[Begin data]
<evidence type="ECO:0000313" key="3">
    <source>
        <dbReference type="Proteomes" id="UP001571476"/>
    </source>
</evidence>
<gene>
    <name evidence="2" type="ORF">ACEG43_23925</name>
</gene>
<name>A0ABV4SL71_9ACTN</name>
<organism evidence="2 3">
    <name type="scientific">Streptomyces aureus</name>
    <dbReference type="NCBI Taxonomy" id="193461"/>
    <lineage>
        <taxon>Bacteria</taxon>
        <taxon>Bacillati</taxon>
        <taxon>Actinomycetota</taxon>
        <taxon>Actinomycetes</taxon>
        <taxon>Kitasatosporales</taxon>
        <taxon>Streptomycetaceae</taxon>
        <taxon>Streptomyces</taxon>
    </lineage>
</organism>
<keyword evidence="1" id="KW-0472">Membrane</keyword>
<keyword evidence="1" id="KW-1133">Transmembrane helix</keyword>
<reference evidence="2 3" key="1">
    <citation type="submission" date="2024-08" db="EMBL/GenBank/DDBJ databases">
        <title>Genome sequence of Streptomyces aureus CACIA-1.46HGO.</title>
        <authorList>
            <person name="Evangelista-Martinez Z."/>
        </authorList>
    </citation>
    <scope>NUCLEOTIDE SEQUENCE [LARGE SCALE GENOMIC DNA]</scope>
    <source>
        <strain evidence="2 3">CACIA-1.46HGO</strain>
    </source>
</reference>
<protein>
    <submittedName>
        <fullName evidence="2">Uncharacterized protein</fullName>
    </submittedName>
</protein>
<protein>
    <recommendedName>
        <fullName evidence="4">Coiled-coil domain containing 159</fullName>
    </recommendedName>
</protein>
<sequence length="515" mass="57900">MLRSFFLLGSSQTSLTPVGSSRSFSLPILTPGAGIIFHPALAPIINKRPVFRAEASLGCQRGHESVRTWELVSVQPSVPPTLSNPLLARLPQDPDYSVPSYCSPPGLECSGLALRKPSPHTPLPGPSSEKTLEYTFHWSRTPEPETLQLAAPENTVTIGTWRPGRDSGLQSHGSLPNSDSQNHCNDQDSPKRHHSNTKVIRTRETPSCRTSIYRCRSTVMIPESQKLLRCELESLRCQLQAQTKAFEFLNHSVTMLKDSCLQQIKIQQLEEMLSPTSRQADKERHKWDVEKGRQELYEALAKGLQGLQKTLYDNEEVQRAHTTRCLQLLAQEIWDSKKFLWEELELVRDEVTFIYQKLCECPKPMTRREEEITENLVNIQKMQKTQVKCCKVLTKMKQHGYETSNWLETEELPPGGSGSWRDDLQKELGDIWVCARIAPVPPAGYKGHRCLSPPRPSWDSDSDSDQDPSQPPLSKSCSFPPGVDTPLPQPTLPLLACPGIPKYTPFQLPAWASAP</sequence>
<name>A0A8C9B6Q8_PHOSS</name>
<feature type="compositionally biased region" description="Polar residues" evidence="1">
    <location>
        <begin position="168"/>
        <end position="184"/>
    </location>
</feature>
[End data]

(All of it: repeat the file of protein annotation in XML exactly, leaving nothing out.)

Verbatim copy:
<evidence type="ECO:0000313" key="3">
    <source>
        <dbReference type="Proteomes" id="UP001571476"/>
    </source>
</evidence>
<gene>
    <name evidence="2" type="ORF">ACEG43_23925</name>
</gene>
<name>A0ABV4SL71_9ACTN</name>
<organism evidence="2 3">
    <name type="scientific">Streptomyces aureus</name>
    <dbReference type="NCBI Taxonomy" id="193461"/>
    <lineage>
        <taxon>Bacteria</taxon>
        <taxon>Bacillati</taxon>
        <taxon>Actinomycetota</taxon>
        <taxon>Actinomycetes</taxon>
        <taxon>Kitasatosporales</taxon>
        <taxon>Streptomycetaceae</taxon>
        <taxon>Streptomyces</taxon>
    </lineage>
</organism>
<keyword evidence="1" id="KW-0472">Membrane</keyword>
<keyword evidence="1" id="KW-1133">Transmembrane helix</keyword>
<reference evidence="2 3" key="1">
    <citation type="submission" date="2024-08" db="EMBL/GenBank/DDBJ databases">
        <title>Genome sequence of Streptomyces aureus CACIA-1.46HGO.</title>
        <authorList>
            <person name="Evangelista-Martinez Z."/>
        </authorList>
    </citation>
    <scope>NUCLEOTIDE SEQUENCE [LARGE SCALE GENOMIC DNA]</scope>
    <source>
        <strain evidence="2 3">CACIA-1.46HGO</strain>
    </source>
</reference>
<protein>
    <submittedName>
        <fullName evidence="2">Uncharacterized protein</fullName>
    </submittedName>
</protein>
<protein>
    <recommendedName>
        <fullName evidence="4">Coiled-coil domain containing 159</fullName>
    </recommendedName>
</protein>
<sequence length="515" mass="57900">MLRSFFLLGSSQTSLTPVGSSRSFSLPILTPGAGIIFHPALAPIINKRPVFRAEASLGCQRGHESVRTWELVSVQPSVPPTLSNPLLARLPQDPDYSVPSYCSPPGLECSGLALRKPSPHTPLPGPSSEKTLEYTFHWSRTPEPETLQLAAPENTVTIGTWRPGRDSGLQSHGSLPNSDSQNHCNDQDSPKRHHSNTKVIRTRETPSCRTSIYRCRSTVMIPESQKLLRCELESLRCQLQAQTKAFEFLNHSVTMLKDSCLQQIKIQQLEEMLSPTSRQADKERHKWDVEKGRQELYEALAKGLQGLQKTLYDNEEVQRAHTTRCLQLLAQEIWDSKKFLWEELELVRDEVTFIYQKLCECPKPMTRREEEITENLVNIQKMQKTQVKCCKVLTKMKQHGYETSNWLETEELPPGGSGSWRDDLQKELGDIWVCARIAPVPPAGYKGHRCLSPPRPSWDSDSDSDQDPSQPPLSKSCSFPPGVDTPLPQPTLPLLACPGIPKYTPFQLPAWASAP</sequence>
<name>A0A8C9B6Q8_PHOSS</name>
<feature type="compositionally biased region" description="Polar residues" evidence="1">
    <location>
        <begin position="168"/>
        <end position="184"/>
    </location>
</feature>